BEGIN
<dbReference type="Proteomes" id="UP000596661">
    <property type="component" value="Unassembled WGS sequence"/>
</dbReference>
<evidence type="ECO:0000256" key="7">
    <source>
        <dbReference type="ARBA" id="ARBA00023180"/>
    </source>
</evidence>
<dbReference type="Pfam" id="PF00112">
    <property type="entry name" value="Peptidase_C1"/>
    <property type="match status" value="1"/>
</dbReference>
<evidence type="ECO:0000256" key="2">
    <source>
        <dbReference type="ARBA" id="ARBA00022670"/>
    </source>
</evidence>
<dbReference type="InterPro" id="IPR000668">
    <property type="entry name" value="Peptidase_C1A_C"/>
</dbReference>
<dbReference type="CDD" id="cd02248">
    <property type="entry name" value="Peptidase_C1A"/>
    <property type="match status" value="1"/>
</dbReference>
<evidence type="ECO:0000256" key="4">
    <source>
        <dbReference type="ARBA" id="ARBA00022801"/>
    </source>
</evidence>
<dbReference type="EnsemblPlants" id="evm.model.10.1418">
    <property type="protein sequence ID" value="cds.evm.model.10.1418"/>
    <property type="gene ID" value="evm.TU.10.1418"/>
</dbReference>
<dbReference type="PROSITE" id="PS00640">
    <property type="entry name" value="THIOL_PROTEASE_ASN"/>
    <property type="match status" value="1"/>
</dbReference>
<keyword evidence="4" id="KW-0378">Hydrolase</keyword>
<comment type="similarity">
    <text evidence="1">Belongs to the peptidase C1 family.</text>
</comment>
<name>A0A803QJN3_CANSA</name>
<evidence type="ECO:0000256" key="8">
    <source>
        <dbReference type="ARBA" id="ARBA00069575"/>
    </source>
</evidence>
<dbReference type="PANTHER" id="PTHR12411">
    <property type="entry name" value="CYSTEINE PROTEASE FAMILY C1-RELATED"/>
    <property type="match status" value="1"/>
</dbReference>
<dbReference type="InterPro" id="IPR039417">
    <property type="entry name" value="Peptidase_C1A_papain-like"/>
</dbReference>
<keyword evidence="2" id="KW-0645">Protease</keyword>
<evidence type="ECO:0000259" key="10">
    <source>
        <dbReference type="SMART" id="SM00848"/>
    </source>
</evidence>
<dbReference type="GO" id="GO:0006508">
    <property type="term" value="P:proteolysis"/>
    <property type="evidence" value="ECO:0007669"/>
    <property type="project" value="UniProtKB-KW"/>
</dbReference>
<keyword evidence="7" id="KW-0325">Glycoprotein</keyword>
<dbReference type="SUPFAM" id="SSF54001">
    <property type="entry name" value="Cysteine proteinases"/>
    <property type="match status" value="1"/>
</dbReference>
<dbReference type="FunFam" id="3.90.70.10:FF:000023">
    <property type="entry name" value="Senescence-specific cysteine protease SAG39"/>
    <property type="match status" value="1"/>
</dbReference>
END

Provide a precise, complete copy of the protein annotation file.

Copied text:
<dbReference type="Proteomes" id="UP000596661">
    <property type="component" value="Unassembled WGS sequence"/>
</dbReference>
<evidence type="ECO:0000256" key="7">
    <source>
        <dbReference type="ARBA" id="ARBA00023180"/>
    </source>
</evidence>
<dbReference type="Pfam" id="PF00112">
    <property type="entry name" value="Peptidase_C1"/>
    <property type="match status" value="1"/>
</dbReference>
<evidence type="ECO:0000256" key="2">
    <source>
        <dbReference type="ARBA" id="ARBA00022670"/>
    </source>
</evidence>
<dbReference type="InterPro" id="IPR000668">
    <property type="entry name" value="Peptidase_C1A_C"/>
</dbReference>
<dbReference type="CDD" id="cd02248">
    <property type="entry name" value="Peptidase_C1A"/>
    <property type="match status" value="1"/>
</dbReference>
<evidence type="ECO:0000256" key="4">
    <source>
        <dbReference type="ARBA" id="ARBA00022801"/>
    </source>
</evidence>
<dbReference type="EnsemblPlants" id="evm.model.10.1418">
    <property type="protein sequence ID" value="cds.evm.model.10.1418"/>
    <property type="gene ID" value="evm.TU.10.1418"/>
</dbReference>
<dbReference type="PROSITE" id="PS00640">
    <property type="entry name" value="THIOL_PROTEASE_ASN"/>
    <property type="match status" value="1"/>
</dbReference>
<keyword evidence="4" id="KW-0378">Hydrolase</keyword>
<comment type="similarity">
    <text evidence="1">Belongs to the peptidase C1 family.</text>
</comment>
<name>A0A803QJN3_CANSA</name>
<evidence type="ECO:0000256" key="8">
    <source>
        <dbReference type="ARBA" id="ARBA00069575"/>
    </source>
</evidence>
<dbReference type="PANTHER" id="PTHR12411">
    <property type="entry name" value="CYSTEINE PROTEASE FAMILY C1-RELATED"/>
    <property type="match status" value="1"/>
</dbReference>
<dbReference type="InterPro" id="IPR039417">
    <property type="entry name" value="Peptidase_C1A_papain-like"/>
</dbReference>
<keyword evidence="2" id="KW-0645">Protease</keyword>
<evidence type="ECO:0000259" key="10">
    <source>
        <dbReference type="SMART" id="SM00848"/>
    </source>
</evidence>
<dbReference type="GO" id="GO:0006508">
    <property type="term" value="P:proteolysis"/>
    <property type="evidence" value="ECO:0007669"/>
    <property type="project" value="UniProtKB-KW"/>
</dbReference>
<keyword evidence="7" id="KW-0325">Glycoprotein</keyword>
<dbReference type="SUPFAM" id="SSF54001">
    <property type="entry name" value="Cysteine proteinases"/>
    <property type="match status" value="1"/>
</dbReference>
<dbReference type="FunFam" id="3.90.70.10:FF:000023">
    <property type="entry name" value="Senescence-specific cysteine protease SAG39"/>
    <property type="match status" value="1"/>
</dbReference>